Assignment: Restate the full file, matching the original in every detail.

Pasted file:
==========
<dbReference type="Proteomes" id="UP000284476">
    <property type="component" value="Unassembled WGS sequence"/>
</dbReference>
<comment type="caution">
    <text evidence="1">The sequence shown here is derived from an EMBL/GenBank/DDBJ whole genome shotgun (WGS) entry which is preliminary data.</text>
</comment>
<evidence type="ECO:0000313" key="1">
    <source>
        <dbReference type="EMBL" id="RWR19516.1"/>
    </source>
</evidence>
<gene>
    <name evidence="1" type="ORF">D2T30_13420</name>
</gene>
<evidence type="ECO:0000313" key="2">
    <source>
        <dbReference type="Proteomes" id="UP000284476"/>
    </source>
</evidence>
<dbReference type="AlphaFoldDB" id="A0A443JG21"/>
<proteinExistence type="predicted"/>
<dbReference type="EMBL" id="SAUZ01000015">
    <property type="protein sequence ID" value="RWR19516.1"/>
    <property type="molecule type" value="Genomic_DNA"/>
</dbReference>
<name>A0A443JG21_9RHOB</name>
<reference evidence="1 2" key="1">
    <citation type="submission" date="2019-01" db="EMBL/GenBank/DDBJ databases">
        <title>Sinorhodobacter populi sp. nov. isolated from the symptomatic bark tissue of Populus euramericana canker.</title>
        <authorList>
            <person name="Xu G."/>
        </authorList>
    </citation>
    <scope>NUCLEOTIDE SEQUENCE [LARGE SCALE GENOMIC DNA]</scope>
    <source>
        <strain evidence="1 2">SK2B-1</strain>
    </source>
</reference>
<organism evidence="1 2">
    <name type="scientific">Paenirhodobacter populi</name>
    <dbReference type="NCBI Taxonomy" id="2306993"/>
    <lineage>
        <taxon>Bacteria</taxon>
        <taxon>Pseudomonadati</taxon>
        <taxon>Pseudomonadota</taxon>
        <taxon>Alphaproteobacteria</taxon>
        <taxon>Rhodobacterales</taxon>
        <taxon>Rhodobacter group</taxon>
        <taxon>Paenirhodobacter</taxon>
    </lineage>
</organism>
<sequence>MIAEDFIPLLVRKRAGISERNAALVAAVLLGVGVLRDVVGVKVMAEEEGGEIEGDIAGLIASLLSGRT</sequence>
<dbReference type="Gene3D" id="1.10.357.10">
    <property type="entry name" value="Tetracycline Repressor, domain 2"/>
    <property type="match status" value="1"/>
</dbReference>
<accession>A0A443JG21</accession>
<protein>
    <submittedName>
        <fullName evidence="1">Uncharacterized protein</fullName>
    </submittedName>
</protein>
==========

<dbReference type="Proteomes" id="UP000284476">
    <property type="component" value="Unassembled WGS sequence"/>
</dbReference>
<comment type="caution">
    <text evidence="1">The sequence shown here is derived from an EMBL/GenBank/DDBJ whole genome shotgun (WGS) entry which is preliminary data.</text>
</comment>
<evidence type="ECO:0000313" key="1">
    <source>
        <dbReference type="EMBL" id="RWR19516.1"/>
    </source>
</evidence>
<gene>
    <name evidence="1" type="ORF">D2T30_13420</name>
</gene>
<evidence type="ECO:0000313" key="2">
    <source>
        <dbReference type="Proteomes" id="UP000284476"/>
    </source>
</evidence>
<dbReference type="AlphaFoldDB" id="A0A443JG21"/>
<proteinExistence type="predicted"/>
<dbReference type="EMBL" id="SAUZ01000015">
    <property type="protein sequence ID" value="RWR19516.1"/>
    <property type="molecule type" value="Genomic_DNA"/>
</dbReference>
<name>A0A443JG21_9RHOB</name>
<reference evidence="1 2" key="1">
    <citation type="submission" date="2019-01" db="EMBL/GenBank/DDBJ databases">
        <title>Sinorhodobacter populi sp. nov. isolated from the symptomatic bark tissue of Populus euramericana canker.</title>
        <authorList>
            <person name="Xu G."/>
        </authorList>
    </citation>
    <scope>NUCLEOTIDE SEQUENCE [LARGE SCALE GENOMIC DNA]</scope>
    <source>
        <strain evidence="1 2">SK2B-1</strain>
    </source>
</reference>
<organism evidence="1 2">
    <name type="scientific">Paenirhodobacter populi</name>
    <dbReference type="NCBI Taxonomy" id="2306993"/>
    <lineage>
        <taxon>Bacteria</taxon>
        <taxon>Pseudomonadati</taxon>
        <taxon>Pseudomonadota</taxon>
        <taxon>Alphaproteobacteria</taxon>
        <taxon>Rhodobacterales</taxon>
        <taxon>Rhodobacter group</taxon>
        <taxon>Paenirhodobacter</taxon>
    </lineage>
</organism>
<sequence>MIAEDFIPLLVRKRAGISERNAALVAAVLLGVGVLRDVVGVKVMAEEEGGEIEGDIAGLIASLLSGRT</sequence>
<dbReference type="Gene3D" id="1.10.357.10">
    <property type="entry name" value="Tetracycline Repressor, domain 2"/>
    <property type="match status" value="1"/>
</dbReference>
<accession>A0A443JG21</accession>
<protein>
    <submittedName>
        <fullName evidence="1">Uncharacterized protein</fullName>
    </submittedName>
</protein>